Orange’s multigenerational, multivoiced novel offers a nuanced glimpse into contemporary Native American life in Oakland, California through the experiences and perspectives of twelve wide-ranging characters. As they prepare for the city’s first Big Oakland Powwow at the Oakland Coliseum, the lives of Orange’s diverse characters become intertwined: an aspiring filmmaker, a man who’s taught himself traditional Native dance with YouTube videos, a woman traveling to meet her grandchildren for the first time—on the condition that she remains sober. Orange says he wrote this novel to “try to honor and express fully all that it entails to be Native and be from Oakland,” and the early reviews say he nailed it. Publication date: June 5. More info →
From the author of Amy & Roger’s Epic Detour, a new young adult novel the publisher calls Father of the Bride meets Sixteen Candles. 17-year-old Charlie is the youngest of five siblings and the only one still living at home. It gets a little lonely sometimes, but for one epic weekend, her close-knit family will all be together again for her sister’s wedding. Except that when the wedding weekend gets underway, everything that could possibly go wrong, does: a dog won’t stop barking, the house alarm keeps going off, a tuxedo disappears—and then so does the wedding planner. Publisher recommends for ages 12+. Publication date: June 5. More info →
Safi’s YA debut addresses identity, female friendship, and finding your place in the world. High school senior Lulu Saad doesn’t fit neatly in anybody’s boxes—and it’s a real pain. Lulu sees herself as American and Arab: her father is an Iraqi immigrant; her Catholic mom is from Louisiana. But her Houston classmates just see her as Arab (and therefore a terrorist). She likes to party with her three best friends, but she fasts during Ramadan—and her family doesn’t see her as being Muslim enough. Things get messier as she strives to straddle the racial and religious tensions of her two worlds, but is it even possible? Kirkus calls this “delightful and funny but still giving voice to serious issues of sexual consent and xenophobia.” Publisher recommends for ages 13+. Publication date: June 19. More info →
From the author of The City Baker’s Guide to Country Living. Pastry chef and author Miller takes her readers back to Guthrie, Vermont in her feel-good novel about following your dreams … after finally figuring out what it is you actually want. Nora Huckleberry (that name!) has lived in the same small town all her life, where she raised her baby sister and ran the family diner alongside her dad. When Peggy the cake maker unexpectedly dies, Nora and her sister inherit a house, land, and a host of complications——including the handsome man who wants to buy Peggy’s property to build a big-box store. Everyone in town has an opinion about what Nora should do. If you like the sound of two headstrong sisters, small town vibes, and plenty of food, this may be your perfect summer novel. Publication date: July 17. More info →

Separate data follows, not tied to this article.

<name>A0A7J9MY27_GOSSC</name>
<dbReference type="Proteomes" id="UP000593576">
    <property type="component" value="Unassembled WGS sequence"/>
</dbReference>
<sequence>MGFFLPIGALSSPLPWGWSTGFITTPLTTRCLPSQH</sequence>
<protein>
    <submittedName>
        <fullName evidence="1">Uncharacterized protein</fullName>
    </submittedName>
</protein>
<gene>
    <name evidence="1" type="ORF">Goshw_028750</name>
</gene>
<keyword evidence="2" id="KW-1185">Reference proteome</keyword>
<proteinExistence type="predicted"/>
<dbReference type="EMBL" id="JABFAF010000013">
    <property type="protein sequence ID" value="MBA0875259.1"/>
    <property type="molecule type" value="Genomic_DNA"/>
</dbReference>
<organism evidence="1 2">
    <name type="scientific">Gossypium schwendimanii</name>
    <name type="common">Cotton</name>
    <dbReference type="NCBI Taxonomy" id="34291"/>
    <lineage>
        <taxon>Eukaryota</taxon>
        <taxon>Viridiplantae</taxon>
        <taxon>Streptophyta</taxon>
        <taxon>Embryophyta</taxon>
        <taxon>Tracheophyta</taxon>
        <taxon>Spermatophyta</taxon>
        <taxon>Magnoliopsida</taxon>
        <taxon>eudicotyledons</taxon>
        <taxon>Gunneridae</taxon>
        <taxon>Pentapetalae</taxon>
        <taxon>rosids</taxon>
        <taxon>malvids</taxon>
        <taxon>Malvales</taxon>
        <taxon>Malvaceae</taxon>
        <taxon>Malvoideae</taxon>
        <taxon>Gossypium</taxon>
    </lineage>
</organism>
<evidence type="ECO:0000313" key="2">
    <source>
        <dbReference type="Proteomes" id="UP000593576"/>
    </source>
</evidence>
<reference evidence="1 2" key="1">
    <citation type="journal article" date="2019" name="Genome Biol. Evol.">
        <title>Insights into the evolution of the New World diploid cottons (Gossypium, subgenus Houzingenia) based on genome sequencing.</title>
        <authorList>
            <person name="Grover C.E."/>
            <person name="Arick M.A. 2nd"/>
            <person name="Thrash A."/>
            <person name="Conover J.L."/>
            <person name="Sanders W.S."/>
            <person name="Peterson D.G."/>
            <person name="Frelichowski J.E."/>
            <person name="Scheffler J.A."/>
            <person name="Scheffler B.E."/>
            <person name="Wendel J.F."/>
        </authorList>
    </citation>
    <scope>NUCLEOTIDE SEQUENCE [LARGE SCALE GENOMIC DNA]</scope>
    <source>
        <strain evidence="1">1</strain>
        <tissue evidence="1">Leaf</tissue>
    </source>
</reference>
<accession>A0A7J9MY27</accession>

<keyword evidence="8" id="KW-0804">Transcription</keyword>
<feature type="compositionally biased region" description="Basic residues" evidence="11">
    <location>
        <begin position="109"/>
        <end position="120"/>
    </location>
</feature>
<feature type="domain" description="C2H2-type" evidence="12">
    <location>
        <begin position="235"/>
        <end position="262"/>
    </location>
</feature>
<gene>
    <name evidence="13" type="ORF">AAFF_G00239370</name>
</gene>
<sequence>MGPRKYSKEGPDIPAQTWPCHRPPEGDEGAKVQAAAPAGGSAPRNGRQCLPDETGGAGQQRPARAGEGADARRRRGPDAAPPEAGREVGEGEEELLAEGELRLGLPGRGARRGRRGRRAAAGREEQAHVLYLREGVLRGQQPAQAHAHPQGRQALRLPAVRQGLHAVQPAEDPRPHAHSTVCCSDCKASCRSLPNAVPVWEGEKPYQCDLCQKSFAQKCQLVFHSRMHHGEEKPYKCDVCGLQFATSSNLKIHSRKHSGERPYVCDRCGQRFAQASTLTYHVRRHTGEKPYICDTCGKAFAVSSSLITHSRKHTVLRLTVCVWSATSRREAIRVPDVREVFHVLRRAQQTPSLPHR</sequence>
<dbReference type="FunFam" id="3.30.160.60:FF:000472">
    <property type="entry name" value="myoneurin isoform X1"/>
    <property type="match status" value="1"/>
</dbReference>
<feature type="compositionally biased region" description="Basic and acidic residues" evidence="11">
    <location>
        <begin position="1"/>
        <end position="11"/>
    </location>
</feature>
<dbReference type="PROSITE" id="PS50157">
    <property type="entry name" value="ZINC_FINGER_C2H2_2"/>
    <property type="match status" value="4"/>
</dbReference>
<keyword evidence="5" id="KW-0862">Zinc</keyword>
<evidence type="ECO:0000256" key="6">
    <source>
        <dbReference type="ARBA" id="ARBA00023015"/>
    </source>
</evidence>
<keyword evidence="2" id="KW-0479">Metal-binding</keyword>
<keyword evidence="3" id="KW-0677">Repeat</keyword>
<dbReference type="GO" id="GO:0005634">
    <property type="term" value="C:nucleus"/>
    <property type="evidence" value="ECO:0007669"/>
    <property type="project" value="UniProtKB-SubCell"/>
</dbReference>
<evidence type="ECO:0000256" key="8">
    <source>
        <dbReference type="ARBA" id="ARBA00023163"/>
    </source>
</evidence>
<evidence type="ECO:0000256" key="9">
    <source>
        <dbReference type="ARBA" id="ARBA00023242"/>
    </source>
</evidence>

A new historical novel with a vintage vibe from the author of A Hundred Summers. There are two kinds of people on Long Island Sound’s Winthrop Island: the summer residents with their patrician ways and old money, and the working class populated by domestic workers and Portugese fishermen. In the the summer of 1951, society girl Miranda Schuyler created a stir when she crossed the divide and got involved with the lighthouse keeper’s son. Too many of the island’s secrets came to light in the process, and the summer ended in tragedy. Twenty years later, Miranda, now a successful Shakespearean actress, finally returns to the island to right this old injustice. A story of islands both real and metaphorical, exiles, and one woman’s search for atonement. Publication date: July 10. More info →
From the Edgar-award winning author of You Will Know Me, a psychological thriller about friendship, rivalry, ambition, and fear set in the world of science. Kit and Diane forge an unlikely friendship in high school chemistry class. But after Diane shares a terrible secret, it destroys their friendship and nearly derails Kit’s life. Their paths don’t cross again until ten years later when they’re hired to work in the same research lab, and then begins a dangerous game of cat-and-mouse that threatens to destroy them both. friendship, rivalry, ambition, fear. Abbott’s pacing is excellent; her dark and mysterious story unfolds in alternating chapters jumping backward and forward in time. Publication date July 17. More info →